Science in Christian Perspective



Christian Perspectives on Mental Illness*

From: JASA 14 (December 1962): 108-112.

In discussing the subject which I have been assigned, let me begin by stating three positive theses. First, mental illness is a problem which ought to concern any sensitive citizen no matter what his religious orientation. Second, the problem of mental illness ought to concern Christians especially. Third, there seems to be extraordinary resources in Christianity for helping to alleviate this problem.

Extent of Mental Illness
is glaringly self-evident: mental illness is a problem which ought to concern any sensitive citizen no matter what his religious orientation.

Statistics are notoriously dull and ineffectual; as a rule they fail to dent our self-preoccupation. Sometimes, however, they are illuminating; they serve to crack

Paper presented at the Seventeenth Annual Convention of the American Scientific Affiliation held at St. Paul, Minnesota, August, 1962.

*Dr. Grounds is President, Conservative Baptist Theological Seminary, Denver, Colorado.

through our apathy, compelling us to sit up and take notice. So to quote a few statistics, how many people in the United States are mentally sick? How many? Seventeen million annually, we are authoritatively informed. May I repeat that figure? Annually seventeen million people in the United States are mentally sick. This means that every day our institutions handle some 640,000 cases of emotional maladjustment, personalitydisorder, psychotic breakdown-everything from chronic alcoholism to catatonic schizophrenia. This means, furthermore, that 51 per cent of our hospital population is composed of disturbed and defeated individuals, miserable and unhappy individuals, unable any longer to function adequately in their human environment, individuals who are a burden to themselves and to our society. (5, pp. 3, 15) And these individuals, as you know, include all ages, all races, all creeds, all levels of education, wealth, and culture; for mental illness strikes with random impartiality.

These, therefore, are the cold statistics: 17 million people in our country mentally sick each year; 640,000 cases of psychic disturbance handled daily by our institutions; 51% of our hospital population composed of emotionally upset individuals.

But do not allow these statistics to run through your mind like hailstones pelting off a tin roof. Give your empathy free rein as you ponder the figures I have just quoted. Imaginatively metamorphize my figures into faces. Now gaze out on that sea of humanity, and remember that each face is the face of a person, a person who is acutely frustrated, a person who has failed in his quest for an abundant life, a person whose experience is overshadowed by tragedy and often the real-life tragedy of mental illness is more excruciating than the make-believe tragedies of Euripides, Shakespeare, and Eugene O'Neil. Hence this is a problem which ought to be of concern to any sensitive citizen no matter what his religious orientation.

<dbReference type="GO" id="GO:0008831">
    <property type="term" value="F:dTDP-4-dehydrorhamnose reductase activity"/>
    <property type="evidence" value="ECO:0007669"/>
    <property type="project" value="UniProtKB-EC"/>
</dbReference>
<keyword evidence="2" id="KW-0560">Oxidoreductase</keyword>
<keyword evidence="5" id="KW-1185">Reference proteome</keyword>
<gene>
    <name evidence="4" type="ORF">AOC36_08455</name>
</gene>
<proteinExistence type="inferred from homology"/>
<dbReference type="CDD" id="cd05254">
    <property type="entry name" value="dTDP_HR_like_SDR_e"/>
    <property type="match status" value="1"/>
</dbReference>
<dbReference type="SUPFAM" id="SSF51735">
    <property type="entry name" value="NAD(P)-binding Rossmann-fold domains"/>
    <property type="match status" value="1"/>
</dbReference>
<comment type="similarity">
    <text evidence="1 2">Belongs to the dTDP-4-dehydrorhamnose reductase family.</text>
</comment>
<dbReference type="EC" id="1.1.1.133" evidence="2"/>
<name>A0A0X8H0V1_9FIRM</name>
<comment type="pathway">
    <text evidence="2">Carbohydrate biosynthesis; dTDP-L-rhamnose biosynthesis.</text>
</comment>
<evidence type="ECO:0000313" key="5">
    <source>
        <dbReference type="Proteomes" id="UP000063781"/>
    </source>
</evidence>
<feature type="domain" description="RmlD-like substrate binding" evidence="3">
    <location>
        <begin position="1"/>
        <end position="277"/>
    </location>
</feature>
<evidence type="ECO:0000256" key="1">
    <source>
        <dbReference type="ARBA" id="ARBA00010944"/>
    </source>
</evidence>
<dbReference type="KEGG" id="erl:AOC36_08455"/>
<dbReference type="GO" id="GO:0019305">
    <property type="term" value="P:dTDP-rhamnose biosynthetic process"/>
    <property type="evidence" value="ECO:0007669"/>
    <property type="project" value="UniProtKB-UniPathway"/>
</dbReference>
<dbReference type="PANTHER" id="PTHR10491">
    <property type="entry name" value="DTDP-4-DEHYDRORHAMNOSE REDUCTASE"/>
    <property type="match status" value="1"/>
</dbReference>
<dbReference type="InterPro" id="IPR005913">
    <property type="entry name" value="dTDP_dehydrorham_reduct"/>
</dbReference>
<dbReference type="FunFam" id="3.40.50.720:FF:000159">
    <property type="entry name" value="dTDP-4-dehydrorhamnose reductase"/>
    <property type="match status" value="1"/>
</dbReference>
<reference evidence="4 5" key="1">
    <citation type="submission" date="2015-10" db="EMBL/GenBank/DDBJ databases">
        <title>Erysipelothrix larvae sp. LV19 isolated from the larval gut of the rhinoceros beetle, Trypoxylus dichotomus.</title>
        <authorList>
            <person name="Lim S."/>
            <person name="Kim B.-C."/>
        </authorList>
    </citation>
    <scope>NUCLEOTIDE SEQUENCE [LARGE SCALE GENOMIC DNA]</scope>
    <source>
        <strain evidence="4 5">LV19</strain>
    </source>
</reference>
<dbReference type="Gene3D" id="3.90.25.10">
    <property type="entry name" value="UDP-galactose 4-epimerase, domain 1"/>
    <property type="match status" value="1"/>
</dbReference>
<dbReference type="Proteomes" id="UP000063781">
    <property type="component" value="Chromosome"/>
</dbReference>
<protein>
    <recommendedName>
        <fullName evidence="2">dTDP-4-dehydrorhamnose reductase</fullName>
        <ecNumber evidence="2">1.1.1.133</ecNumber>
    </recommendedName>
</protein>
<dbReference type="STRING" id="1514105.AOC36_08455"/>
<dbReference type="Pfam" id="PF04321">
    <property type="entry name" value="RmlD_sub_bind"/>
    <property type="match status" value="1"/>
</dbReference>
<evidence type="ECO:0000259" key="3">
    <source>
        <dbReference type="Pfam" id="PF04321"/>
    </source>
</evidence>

Christian Concern

Think, next, about my second thesis: mental illness ought to concern Christians especially. Why? For a single, all-sufficient reason: whatever its critics may allege to the contrary, Christianity is the one interpretation of existence which can rightly claim to be a humanism. I am aware, of course, that humanism is a term stretched to cover every imaginable philosophy from the rabid antitheism of a jean-Paul Sartre, on the extreme left, to the Roman Catholicism of a Jacques Maritain, on the extreme right. I repeat, nevertheless, that Christianity is the one interpretation of existence which can rightly claim to be a humanism. If that claim strikes you as unfounded, listen to Eduard Thurneysen, and I am confident that you will be challenged to change your opinion. "Because Jesus Christ has become flesh, there is nothing fleshly and human, however sinful and corrupt it may be, that cannot be reached and grasped by the Word of God and translated into God's own. Since Jesus Christ was born, died, and rose again, the name of God is set over everything that is on earth." (6, p. 118.) Thurneysen, I venture to assert, is irrefutably right; and evangelical's theocentrism is indeed the truest humanism.

You see, Christianity with its doctrines of creation, incarnation, and redemption, embraces and potentially sanctifies the whole gamut of human existence: it sets the name of God over everything that is on earth.

Terence, the ancient Roman playwright, formulated, you remember, the enduring shibboleth of humanism, a shibboleth which naturalists like Julian Huxley delight to repeat, "I am a man; I count nothing human alien to myself." (3, p. 541) But in a sense deeper than Terence ever dreamed possible a Christian can also say, "I am a man; I count nothing human alien to myself." A Christian can say that-and indeed must say it-because that is what his Saviour and Lord said in the dramatic language of a specific human birth, a specific human life, a specific human death. A Christian in so saying is only repeating the Word uttered by God-in-the-flesh, "I am a man; I count nothing human alien to myself"-nothing, mind you, not exempting sin and mental illness.

Thus the Gospel, which does not shrink back from any sordid tangle of psyche or soul, the Gospel which affirms that God loves man as he is, may rightly claim to be a humanism. And I seriously wonder whether any rival interpretation of life has the right to make that claim. As I see it, any rival interpretation is at best a truncated humanism; it ignores either the heights or the abysses in man's nature.